Conversations About Race
I was pleased to get an email from my college classmate and friend, Judy. She said, “I’ve just finished reading Roots. I can’t believe I hadn’t read it. Nor have I seen the series.”
She said, “My daughter remembered that there was controversy about it. . . I wonder if you remember what any fuss was about . . . I’ve thought of you because you span those two continents and I’m sure have thoughts.”
Judy and I talked on Monday. “I do remember reading the book, but I don’t recall the controversy,” I said.
The book came out in 1976. From September 1975 to May ’76 I was in Sacramento working on my Master’s Degree in Education. I’m sure I bought the book to take back to Nigeria with me.
I probably read it that summer as I got resettled. Did controversy come later with the TV series? Do you recall? If so, please tell us.
Between the World and Me
We also talked about Ta-Nehisi Coates’ book, Between the World and Me. It is the ‘class read’ for our reunion in May. Judy is leading the discussion about it. She said that was what led her to other books on Black history and Black issues.
She felt she got a deeper perspective on racial issues from Coates. He conveys so clearly the message that those of us who are white can avoid issues of race if we wish, while people of color cannot.
“Why do we not want to take responsibility for the change, the healing, we need?” Judy said. I wonder that myself. It leads me to conversations about race, including the “Beloved Conversations” we are having at The Unitarian Church in Westport now.
I blogged about Coates’ book in January 2016. Both my book groups read and discussed it.
Kathleen is a member of Baker’s Dozen, one of the groups. She is Black, and an Episcopal priest. She couldn’t come that day but sent a message. She wrote,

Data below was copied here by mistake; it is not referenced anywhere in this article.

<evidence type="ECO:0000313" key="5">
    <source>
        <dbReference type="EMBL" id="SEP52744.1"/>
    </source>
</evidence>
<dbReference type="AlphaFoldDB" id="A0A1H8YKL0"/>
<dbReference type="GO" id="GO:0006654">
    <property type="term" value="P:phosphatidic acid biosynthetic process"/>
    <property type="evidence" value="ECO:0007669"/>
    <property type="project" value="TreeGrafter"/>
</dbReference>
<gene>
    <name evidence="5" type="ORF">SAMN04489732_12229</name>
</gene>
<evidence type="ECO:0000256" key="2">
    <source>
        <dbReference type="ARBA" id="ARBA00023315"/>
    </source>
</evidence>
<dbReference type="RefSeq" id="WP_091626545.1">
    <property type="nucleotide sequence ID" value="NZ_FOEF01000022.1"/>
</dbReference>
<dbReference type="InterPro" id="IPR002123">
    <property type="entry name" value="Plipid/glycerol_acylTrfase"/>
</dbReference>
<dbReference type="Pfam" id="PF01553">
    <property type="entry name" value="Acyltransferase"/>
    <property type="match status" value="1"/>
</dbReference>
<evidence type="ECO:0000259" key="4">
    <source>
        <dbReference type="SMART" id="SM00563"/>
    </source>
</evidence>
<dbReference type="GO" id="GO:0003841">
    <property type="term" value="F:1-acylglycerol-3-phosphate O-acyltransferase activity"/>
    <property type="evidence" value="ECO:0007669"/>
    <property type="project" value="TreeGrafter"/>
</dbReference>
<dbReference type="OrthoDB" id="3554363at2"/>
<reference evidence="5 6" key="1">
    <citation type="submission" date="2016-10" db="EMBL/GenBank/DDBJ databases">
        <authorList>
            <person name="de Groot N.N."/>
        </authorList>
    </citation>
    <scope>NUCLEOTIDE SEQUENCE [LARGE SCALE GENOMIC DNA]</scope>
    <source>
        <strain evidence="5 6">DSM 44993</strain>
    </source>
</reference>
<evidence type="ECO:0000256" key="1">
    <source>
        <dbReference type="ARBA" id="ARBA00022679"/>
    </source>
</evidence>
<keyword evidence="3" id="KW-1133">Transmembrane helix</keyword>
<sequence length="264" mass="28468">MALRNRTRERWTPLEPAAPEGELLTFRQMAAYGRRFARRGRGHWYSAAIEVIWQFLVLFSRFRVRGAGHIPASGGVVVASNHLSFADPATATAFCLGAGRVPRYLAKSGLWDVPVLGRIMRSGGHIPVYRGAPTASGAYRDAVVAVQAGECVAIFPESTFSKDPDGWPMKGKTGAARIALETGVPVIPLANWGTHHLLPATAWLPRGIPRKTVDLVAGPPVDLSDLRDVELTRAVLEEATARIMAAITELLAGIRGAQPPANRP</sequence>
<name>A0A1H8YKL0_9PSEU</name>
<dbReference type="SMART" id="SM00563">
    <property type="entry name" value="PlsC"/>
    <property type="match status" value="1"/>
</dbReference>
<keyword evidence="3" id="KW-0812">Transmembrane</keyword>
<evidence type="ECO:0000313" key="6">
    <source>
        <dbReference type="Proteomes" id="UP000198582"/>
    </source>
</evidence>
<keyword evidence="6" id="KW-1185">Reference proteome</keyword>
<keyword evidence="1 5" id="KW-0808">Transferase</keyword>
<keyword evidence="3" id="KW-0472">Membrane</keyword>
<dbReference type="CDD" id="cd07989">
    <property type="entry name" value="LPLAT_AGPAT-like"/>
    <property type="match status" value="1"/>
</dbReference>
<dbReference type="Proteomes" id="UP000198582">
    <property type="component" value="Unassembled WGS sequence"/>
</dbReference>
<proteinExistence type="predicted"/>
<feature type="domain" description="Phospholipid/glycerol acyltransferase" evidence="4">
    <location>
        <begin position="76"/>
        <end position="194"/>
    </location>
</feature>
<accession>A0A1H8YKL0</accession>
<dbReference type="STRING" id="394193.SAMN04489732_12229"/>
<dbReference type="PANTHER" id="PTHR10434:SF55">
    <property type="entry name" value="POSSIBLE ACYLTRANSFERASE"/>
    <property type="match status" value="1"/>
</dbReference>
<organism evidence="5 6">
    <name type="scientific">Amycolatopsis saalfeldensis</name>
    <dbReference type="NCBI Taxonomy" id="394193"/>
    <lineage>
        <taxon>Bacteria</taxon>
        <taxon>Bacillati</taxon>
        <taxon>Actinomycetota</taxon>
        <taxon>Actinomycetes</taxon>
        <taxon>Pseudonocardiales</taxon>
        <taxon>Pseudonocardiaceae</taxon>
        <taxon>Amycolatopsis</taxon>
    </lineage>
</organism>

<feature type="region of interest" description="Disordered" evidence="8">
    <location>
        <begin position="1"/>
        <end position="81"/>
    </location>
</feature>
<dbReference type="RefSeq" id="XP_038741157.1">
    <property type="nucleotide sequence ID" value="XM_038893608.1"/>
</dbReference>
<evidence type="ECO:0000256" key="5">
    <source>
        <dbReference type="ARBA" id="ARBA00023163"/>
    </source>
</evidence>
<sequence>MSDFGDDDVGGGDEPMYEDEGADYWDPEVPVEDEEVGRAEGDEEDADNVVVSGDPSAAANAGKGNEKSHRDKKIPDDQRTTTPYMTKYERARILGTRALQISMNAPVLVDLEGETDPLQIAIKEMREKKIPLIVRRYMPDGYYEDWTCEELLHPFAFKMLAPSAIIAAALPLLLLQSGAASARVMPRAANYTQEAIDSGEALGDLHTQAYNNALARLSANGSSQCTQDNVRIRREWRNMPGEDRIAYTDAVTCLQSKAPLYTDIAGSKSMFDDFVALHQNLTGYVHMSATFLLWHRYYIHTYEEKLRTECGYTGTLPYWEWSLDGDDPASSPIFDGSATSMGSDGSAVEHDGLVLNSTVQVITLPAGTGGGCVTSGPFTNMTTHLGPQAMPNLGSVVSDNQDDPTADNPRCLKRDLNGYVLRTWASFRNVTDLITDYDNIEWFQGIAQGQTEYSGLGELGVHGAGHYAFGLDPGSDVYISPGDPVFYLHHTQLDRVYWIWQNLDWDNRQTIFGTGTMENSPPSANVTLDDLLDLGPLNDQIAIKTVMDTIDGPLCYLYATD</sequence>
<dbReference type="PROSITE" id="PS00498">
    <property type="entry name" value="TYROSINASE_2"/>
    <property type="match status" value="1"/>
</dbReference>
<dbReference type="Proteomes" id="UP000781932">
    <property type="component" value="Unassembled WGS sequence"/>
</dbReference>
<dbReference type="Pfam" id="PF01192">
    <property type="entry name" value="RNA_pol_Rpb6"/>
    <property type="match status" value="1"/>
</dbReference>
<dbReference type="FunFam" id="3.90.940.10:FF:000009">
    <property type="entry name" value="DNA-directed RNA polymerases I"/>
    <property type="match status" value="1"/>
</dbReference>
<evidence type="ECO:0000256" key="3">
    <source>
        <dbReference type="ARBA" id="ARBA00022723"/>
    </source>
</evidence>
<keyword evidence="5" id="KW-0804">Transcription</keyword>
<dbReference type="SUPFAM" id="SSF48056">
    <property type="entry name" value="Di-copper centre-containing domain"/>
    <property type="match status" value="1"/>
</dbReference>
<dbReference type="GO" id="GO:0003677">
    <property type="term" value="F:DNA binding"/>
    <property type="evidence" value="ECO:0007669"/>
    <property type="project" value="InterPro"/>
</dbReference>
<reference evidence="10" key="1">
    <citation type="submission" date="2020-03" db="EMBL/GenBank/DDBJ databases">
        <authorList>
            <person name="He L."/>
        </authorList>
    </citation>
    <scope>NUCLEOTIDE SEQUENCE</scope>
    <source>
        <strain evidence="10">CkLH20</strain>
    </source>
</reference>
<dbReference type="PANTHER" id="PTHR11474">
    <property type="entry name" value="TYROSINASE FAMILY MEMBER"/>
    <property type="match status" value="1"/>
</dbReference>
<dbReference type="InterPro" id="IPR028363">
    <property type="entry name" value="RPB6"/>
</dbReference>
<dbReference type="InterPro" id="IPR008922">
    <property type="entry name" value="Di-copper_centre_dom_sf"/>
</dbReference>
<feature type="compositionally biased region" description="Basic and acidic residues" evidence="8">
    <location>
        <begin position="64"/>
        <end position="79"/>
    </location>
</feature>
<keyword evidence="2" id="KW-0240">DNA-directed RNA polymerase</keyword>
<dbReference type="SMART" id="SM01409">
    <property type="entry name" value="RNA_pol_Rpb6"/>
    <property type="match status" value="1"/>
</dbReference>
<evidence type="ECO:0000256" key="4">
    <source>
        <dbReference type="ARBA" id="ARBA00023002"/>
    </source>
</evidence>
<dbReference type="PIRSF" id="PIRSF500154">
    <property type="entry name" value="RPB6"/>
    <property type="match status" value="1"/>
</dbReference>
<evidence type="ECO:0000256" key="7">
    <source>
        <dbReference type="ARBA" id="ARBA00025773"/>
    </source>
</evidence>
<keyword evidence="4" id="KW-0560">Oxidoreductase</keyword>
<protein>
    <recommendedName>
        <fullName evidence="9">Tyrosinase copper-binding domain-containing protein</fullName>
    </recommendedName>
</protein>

“Black Americans are undermined, devalued, dismissed, ridiculed, disrespected, subjected to hardships and limitations that others are not. Most profoundly, this web of evil is virtually invisible to those who are not its victims! And so the title of the book is appropriate. The chasm between those who see and understand (because we are presented with these systemic barriers and challenges and assaults constantly) and those who don’t understand (because, for them, the barriers actually don’t exist and the system works as it should) is profound.
Madeira and Technology
I follow the blog Africa In Words. They often issue a Call for Papers, or CfP. This one intrigued me.
Why? Because I lived in Madeira with my parents and my two children from September 1968 to May 1969. After that, I visited with my family nearly every summer until 1986.
My mother had died there in 1989. My dad came back to the US and died in Chicago in 1998. In 2004 or so my sister and I went to Madeira to bury our father’s ashes beside our mother.
Madeira is beautiful. I hadn’t thought of it as a place for technology. I don’t know what “Strategic Narratives of Tech and Africa” would be. But going to Madeira would be fun.
I sent the notice to our son Sam who runs a media and entertainment company in Nigeria. Our older son Chinaku advises him on financial and structural issues. Maybe they could present a ‘Strategic Narrative’ together!
Women’s History Month
Today I honor Virginia Apgar, a Mount Holyoke alumna. On LinkedIn a couple of days ago, I read about her.
“Virginia Apgar, class of 1929, was the first woman to become a full professor at Columbia University College of Physicians and Surgeons. During that time, she also performed clinical and research work at Sloane Hospital for Women, where she developed the Apgar Score, an assessment for the health of newborn babies.”
I knew her name from my daughter Beth who learned about her in medical school. And I notice that Apgar graduated from Mount Holyoke the same year my mother graduated from Vassar.
I learned about the test, and I got a new word to boot! A backronym is the opposite of an acronym – an ‘acronym’ created to fit an existing word.
Any nominees for women to honor in the next two posts during Women’s History Month?